My innocence of recollection is in despite of his appearance. As he aged photographs indicate he took on the aspect of an Old Testament prophet raging against Babylon. It strikes me he shared this and other qualities with that other angry Welshman of a slightly later generation, R.S.Thomas. Similarly conflicted and barely reconciled to the twentieth century or to having the English as neighbours, Thomas was obliged to produce his magnificent poetry in English (he only learned Welsh at thirty), married an Englishwoman, and sent his son to an English public school. In such anger at the world one senses commonly an anger at the self.
Thomas of course was an Anglican priest, and his poetry is frequently metaphysical work in which he wrestles with God, as only those can for whom God matters. Lewis was a Catholic convert, part of that generation which in the thirties seemed compelled to choose between Rome and Moscow. Sadly, this appears to have been part of a world view, common to many of his kind, that put hierarchy above democracy, and culture above humanity. One might guess that there were qualities that he brought into his Catholicism from his Calvinist background. But the product was a cold discrimination, so that he could infamously refer to unemployed miners as the halfpenny demos, and complain of the Hebrew nostrils of Wall Street financiers. He appears to have adopted as his influence the French fascist writer Maurice Barres, who wrote : the country is our soil and our ancestors: it is the land of our dead. This is the siren call of arid nationalism, the near-enemy of cultural pride. And it is in such words that you find the roots of the Holocaust, the Armenian slaughters. the ethnic cleansing of Bosnia, and all the other eternal and interminable massacres of difference down the ages. Thus Barres went on to add that for the Jews their country... is the place where they find their greatest profit.
In writing which is collected in the volume Campo Santo, W.G. Sebald writes of his puzzlement at the story of the Gadarene swine told by St Mark. You will recall that Jesus casts out from a madman the legion of foul spirits that possess him, causing them to enter a herd of pigs who duly run to their deaths in the sea. For Sebald the story can only be a parable of human reasoning which diseased as it is, needs to seize on some other kind that it takes to be inferior and thus deserving of annihilation.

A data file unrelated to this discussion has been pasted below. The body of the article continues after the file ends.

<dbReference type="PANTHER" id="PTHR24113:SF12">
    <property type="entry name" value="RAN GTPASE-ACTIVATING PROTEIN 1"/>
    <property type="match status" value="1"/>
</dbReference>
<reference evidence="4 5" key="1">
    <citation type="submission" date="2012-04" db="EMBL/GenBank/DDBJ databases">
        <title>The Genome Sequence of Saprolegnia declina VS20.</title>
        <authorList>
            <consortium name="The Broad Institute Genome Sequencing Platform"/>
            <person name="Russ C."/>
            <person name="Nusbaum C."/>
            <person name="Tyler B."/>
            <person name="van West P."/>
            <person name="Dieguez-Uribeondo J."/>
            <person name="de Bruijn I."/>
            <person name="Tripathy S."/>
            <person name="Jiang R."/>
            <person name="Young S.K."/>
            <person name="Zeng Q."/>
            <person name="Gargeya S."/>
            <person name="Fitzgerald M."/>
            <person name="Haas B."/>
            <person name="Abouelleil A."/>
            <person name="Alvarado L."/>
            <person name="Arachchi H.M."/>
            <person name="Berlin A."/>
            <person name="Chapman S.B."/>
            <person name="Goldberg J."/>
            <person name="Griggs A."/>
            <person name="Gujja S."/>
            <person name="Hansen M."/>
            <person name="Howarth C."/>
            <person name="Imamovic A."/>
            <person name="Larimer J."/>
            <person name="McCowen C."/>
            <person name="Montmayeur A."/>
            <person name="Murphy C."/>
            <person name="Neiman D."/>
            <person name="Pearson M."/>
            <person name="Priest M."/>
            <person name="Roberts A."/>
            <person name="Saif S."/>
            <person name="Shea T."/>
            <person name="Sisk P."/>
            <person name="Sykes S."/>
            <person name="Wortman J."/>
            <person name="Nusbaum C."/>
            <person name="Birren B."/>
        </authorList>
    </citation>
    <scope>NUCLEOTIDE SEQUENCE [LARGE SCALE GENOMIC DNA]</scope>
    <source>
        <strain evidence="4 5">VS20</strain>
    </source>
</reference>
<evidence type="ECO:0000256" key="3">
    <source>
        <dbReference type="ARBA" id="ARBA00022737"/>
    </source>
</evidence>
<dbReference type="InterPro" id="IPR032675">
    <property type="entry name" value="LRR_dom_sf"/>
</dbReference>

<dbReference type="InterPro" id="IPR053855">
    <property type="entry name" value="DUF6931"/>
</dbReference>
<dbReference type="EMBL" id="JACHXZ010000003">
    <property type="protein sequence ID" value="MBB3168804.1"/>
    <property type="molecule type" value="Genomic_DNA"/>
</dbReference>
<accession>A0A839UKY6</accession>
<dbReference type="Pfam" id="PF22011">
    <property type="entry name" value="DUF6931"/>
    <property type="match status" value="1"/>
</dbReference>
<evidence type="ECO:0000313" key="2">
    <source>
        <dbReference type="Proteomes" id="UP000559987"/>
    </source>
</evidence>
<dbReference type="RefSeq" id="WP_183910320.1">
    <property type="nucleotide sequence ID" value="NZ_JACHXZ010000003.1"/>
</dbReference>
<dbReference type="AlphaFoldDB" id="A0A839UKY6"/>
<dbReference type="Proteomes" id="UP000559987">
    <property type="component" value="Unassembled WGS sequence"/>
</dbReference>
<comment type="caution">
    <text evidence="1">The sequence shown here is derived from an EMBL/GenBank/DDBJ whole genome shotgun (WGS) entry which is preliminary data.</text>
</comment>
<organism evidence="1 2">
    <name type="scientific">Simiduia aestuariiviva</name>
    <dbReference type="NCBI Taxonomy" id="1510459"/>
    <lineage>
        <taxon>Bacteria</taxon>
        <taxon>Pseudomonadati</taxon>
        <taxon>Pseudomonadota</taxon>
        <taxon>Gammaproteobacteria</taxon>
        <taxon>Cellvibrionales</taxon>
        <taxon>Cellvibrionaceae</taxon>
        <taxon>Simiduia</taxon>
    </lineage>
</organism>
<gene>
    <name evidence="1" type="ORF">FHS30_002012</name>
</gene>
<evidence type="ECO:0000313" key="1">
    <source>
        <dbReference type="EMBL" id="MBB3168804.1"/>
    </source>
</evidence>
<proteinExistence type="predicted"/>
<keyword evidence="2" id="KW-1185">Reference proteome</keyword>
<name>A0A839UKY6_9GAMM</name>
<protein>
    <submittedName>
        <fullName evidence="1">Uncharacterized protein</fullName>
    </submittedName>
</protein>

In his encomium on the unveiling of the plaque I have referred to, the past President of Plaid Cymru, Dafydd Wigley, claimed that Saunders Lewis had no doubt about the place of Wales as a historical and modern European nation. Bearing in mind Plaid's view of the importance to Wales of the European Union, this seems a form of special pleading, albeit one that appeals to my prejudices. But in fact, the Europe Saunders Lewis may have wanted, authoritarian, Catholic, agrarian too, is not the Europe that I have in mind, nor I think, is it one that modern Plaid would likely endorse. The weight of history and culture bore down on Saunders Lewis to make him conservative, fearful.
In setting down the above I have come to a very belated remembrance of the early section of Sebald's very last novel, Austerlitz. There is a juxtaposition here which the writer himself would have relished, for that section describes the upbringing of a Jewish refugee of the Kindertransports by a Calvinist Methodist minister in Bala. It is a strange place to start a book that ranges so widely across Europe and its recent history, and I can only guess that Sebald saw in the emotional and physical chill that he conjures a paradigm for the blight on the hopes of mankind. But Sebald is too good a writer to stigmatise a whole nation. The child's upbringing is leavened with his contact with the ghosts of an older Wales, and the sunlight on the Mawddach estuary.
It is one of the achievements of W.G.Sebald that he can make readers see beyond the outworn tenets of nationalism, and indeed, to feel that they share in a rich culture that, through all the cataclysms of war and genocide, crosses boundaries and in its melancholy humanity grasps something universal.
I do not know how much time Sebald spent in Wales, but long enough to capture in the manner of a cubist painting some truth of it by passing glances. He died in a car accident in 2001. He was fifty-seven.